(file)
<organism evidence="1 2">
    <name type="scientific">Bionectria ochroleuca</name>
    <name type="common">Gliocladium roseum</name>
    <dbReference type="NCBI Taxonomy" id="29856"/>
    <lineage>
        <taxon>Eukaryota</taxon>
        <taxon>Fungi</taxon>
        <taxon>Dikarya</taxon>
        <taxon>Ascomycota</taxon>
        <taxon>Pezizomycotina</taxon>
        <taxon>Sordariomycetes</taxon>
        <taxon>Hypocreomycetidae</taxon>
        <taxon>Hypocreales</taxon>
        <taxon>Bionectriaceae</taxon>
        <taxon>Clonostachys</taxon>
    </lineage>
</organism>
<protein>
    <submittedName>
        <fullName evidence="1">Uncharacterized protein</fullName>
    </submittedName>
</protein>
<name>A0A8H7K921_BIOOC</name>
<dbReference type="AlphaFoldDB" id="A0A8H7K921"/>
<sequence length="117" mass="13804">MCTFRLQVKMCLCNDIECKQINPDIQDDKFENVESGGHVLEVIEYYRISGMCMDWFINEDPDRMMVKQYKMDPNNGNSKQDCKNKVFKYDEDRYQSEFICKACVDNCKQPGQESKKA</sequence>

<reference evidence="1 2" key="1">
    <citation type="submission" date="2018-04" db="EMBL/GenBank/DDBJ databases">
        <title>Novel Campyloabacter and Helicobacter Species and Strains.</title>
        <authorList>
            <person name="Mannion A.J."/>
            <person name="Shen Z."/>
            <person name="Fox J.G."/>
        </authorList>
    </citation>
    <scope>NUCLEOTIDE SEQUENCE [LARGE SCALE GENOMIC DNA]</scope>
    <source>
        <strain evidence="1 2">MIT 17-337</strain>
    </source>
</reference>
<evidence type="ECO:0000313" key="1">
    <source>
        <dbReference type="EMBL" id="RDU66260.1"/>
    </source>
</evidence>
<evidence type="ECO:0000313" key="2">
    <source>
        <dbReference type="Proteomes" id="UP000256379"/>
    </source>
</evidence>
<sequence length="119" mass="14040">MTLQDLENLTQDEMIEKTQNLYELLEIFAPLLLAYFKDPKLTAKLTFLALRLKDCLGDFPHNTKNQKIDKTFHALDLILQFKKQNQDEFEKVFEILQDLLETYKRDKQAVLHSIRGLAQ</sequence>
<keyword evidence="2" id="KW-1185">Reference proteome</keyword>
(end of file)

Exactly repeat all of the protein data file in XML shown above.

<organism evidence="1 2">
    <name type="scientific">Bionectria ochroleuca</name>
    <name type="common">Gliocladium roseum</name>
    <dbReference type="NCBI Taxonomy" id="29856"/>
    <lineage>
        <taxon>Eukaryota</taxon>
        <taxon>Fungi</taxon>
        <taxon>Dikarya</taxon>
        <taxon>Ascomycota</taxon>
        <taxon>Pezizomycotina</taxon>
        <taxon>Sordariomycetes</taxon>
        <taxon>Hypocreomycetidae</taxon>
        <taxon>Hypocreales</taxon>
        <taxon>Bionectriaceae</taxon>
        <taxon>Clonostachys</taxon>
    </lineage>
</organism>
<protein>
    <submittedName>
        <fullName evidence="1">Uncharacterized protein</fullName>
    </submittedName>
</protein>
<name>A0A8H7K921_BIOOC</name>
<dbReference type="AlphaFoldDB" id="A0A8H7K921"/>
<sequence length="117" mass="13804">MCTFRLQVKMCLCNDIECKQINPDIQDDKFENVESGGHVLEVIEYYRISGMCMDWFINEDPDRMMVKQYKMDPNNGNSKQDCKNKVFKYDEDRYQSEFICKACVDNCKQPGQESKKA</sequence>

<reference evidence="1 2" key="1">
    <citation type="submission" date="2018-04" db="EMBL/GenBank/DDBJ databases">
        <title>Novel Campyloabacter and Helicobacter Species and Strains.</title>
        <authorList>
            <person name="Mannion A.J."/>
            <person name="Shen Z."/>
            <person name="Fox J.G."/>
        </authorList>
    </citation>
    <scope>NUCLEOTIDE SEQUENCE [LARGE SCALE GENOMIC DNA]</scope>
    <source>
        <strain evidence="1 2">MIT 17-337</strain>
    </source>
</reference>
<evidence type="ECO:0000313" key="1">
    <source>
        <dbReference type="EMBL" id="RDU66260.1"/>
    </source>
</evidence>
<evidence type="ECO:0000313" key="2">
    <source>
        <dbReference type="Proteomes" id="UP000256379"/>
    </source>
</evidence>
<sequence length="119" mass="14040">MTLQDLENLTQDEMIEKTQNLYELLEIFAPLLLAYFKDPKLTAKLTFLALRLKDCLGDFPHNTKNQKIDKTFHALDLILQFKKQNQDEFEKVFEILQDLLETYKRDKQAVLHSIRGLAQ</sequence>
<keyword evidence="2" id="KW-1185">Reference proteome</keyword>